Tags

,

Game design is telling people how to play. You might hear other explanations, but they all boil down to that. And everything you put in an RPG product is part of that telling. Today I want to provide an example of where game design failed.

The prime indicator of a game not working right is when playing groups sit down and wonder: What are we supposed to play here? Or rather often the GM wondering what they should run. A game where this happens surprisingly often is Mage: The Ascension. Many groups don’t get much further than the characters meeting. If your group is different, congratulations, you made it work. So what’s the problem?

The epic conflict fought by other people.

The central conflict presented in the game is about reality. In the game it is inherently democratic. What the majority believes is true. There might be local differences in belief and thus reality. And so different groups are fighting about the hearts and minds of mankind to make their reality true.

Sounds good? Sorry, but that has nothing to do with you. There are no rules or guidelines on how to win those hearts and minds. Your character might mind magic people, but it’s unclear if and how that affects the big picture.

Why war in Disneyland?

Apart from the “real” world, there are other worlds besides that are more fluid. Mages like to make homes and palaces there, which is certainly nice. And the major factions are actually warring there. So you can fight space ships on your flying carpet. Cool.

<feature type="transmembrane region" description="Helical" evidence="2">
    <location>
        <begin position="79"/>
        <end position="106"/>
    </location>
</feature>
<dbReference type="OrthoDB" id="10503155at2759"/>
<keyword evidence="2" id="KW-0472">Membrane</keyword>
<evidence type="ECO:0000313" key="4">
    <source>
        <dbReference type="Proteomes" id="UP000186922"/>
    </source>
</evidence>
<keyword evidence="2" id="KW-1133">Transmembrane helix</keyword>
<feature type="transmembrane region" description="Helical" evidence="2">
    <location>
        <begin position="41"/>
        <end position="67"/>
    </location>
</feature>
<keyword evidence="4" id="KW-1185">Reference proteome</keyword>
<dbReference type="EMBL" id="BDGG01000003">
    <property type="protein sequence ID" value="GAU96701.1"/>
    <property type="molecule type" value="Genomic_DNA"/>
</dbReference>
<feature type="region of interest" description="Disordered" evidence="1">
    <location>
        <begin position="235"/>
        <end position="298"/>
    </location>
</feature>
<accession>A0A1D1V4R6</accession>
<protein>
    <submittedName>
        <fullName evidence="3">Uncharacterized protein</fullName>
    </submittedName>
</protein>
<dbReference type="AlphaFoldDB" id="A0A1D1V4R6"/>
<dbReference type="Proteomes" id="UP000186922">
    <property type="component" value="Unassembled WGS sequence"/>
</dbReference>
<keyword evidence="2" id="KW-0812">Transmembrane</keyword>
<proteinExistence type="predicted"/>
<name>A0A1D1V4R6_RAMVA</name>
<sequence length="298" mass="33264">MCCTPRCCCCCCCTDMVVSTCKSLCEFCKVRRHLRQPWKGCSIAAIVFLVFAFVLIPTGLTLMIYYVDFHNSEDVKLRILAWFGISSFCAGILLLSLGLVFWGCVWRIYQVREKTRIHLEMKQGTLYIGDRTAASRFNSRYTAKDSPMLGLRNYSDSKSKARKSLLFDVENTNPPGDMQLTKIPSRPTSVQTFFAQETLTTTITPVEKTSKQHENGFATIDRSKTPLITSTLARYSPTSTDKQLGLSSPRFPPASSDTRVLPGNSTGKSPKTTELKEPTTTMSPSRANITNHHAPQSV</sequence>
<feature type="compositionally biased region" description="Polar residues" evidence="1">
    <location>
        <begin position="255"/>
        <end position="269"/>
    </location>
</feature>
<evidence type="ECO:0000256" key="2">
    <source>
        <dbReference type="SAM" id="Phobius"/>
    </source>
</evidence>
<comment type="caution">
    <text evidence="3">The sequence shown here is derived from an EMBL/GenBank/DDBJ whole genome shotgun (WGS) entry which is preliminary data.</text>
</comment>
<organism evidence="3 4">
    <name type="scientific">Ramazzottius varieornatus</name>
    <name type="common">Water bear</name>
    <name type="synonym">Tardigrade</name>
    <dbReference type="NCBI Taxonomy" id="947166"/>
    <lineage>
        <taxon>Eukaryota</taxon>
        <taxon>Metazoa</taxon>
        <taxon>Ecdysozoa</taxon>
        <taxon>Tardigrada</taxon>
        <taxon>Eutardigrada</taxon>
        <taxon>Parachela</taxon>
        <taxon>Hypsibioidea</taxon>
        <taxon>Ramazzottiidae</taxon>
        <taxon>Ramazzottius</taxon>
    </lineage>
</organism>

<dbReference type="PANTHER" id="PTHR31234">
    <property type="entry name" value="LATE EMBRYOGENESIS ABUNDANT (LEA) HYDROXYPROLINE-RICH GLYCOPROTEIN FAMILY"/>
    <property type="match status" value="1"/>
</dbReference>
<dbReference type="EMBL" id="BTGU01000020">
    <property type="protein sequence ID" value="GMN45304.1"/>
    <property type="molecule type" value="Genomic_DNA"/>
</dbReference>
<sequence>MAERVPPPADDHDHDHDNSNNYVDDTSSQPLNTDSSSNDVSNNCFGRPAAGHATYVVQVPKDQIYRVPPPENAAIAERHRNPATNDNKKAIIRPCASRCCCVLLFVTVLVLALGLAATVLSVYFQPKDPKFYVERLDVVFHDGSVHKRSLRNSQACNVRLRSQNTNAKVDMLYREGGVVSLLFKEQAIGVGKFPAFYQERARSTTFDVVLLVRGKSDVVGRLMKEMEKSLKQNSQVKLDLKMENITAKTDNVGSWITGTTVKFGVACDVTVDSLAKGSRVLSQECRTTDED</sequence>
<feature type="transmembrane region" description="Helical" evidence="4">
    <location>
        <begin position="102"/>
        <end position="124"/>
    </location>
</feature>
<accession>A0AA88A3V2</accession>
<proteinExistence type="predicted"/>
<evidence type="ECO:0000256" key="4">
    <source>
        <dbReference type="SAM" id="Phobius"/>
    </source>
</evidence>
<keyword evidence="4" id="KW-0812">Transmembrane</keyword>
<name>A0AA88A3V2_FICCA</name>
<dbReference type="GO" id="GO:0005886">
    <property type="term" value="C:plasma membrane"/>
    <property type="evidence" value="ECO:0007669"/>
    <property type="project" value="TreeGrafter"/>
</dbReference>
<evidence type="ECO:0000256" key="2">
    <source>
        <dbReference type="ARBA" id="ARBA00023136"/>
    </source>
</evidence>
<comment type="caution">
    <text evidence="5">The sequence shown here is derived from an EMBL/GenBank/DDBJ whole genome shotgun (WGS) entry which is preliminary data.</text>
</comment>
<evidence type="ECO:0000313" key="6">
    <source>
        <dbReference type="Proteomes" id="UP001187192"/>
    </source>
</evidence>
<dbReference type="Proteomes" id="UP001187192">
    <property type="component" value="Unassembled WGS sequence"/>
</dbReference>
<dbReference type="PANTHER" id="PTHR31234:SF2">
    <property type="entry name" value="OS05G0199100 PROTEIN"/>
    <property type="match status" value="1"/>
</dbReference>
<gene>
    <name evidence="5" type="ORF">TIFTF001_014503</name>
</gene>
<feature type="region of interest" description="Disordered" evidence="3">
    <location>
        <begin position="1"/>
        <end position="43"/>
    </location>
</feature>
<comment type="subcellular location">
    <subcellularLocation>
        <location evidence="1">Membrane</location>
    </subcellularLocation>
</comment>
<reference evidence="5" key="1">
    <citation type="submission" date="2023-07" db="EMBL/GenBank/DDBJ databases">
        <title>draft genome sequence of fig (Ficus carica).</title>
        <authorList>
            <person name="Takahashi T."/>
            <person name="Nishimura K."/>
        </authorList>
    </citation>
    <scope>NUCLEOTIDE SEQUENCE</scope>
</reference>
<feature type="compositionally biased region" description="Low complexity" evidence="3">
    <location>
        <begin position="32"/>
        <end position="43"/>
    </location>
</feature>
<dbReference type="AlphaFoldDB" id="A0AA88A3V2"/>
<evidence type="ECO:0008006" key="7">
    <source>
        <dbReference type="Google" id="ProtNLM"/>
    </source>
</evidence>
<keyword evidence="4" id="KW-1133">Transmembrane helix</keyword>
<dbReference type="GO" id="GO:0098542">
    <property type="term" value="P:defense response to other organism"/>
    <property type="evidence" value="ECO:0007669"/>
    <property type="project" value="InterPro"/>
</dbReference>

But it’s unclear why they are doing that. Or why an entrepreneuring group of PCs would want to go to one fairy madhouse or other. In fact the source book of Worlds, explains that there are at least three versions of Mars helt by different factions at the same time. So if there is basically infinite real estate out there, why fight about it?

It’s Mage Hobo please

So if the Ascension war is out and the the other worlds are kinda pointless, we could do some interpersonal stuff maybe. There are even different factions our characters belong to.

Nice try. Apart from some very bad stereotyping, there isn’t very much about how those factions work. So you can maybe talk about your worldview of being an animist while they bind angels to their will, but that might be good for about half a session. Worse, you likely don’t know anyone. You can by mentors and allies at chargen, but that competes having magic items and better magic in general. So it is very much possible that characters come out of chargen, knowing no one. (How are they part of a Tradition then?) They might also not have any goals. Because the game doesn’t tell you what a mage might want or does all day.

When there’s something strange…

Now, since we have no real base for politics or the big conflict, we could try some paranormal investigation. That might a natural idea, when the game is about Mages living among us.

The problem is that if your characters can do one thing, it’s uncovering mysteries. When they find a murder victim they can look back in time and see who did it. Mages will cut through typical mystery and horror plots like a hot knife through butter.

Still this is probably your best bet of getting the game working. The PCs are multi faction group of trouble shooters that are consulted by local mages when they can’t handle their backyard anymore.

Of course nothing in the game tells you to do that. In fact it runs counter to certain character options like owning a big library or magic holy place.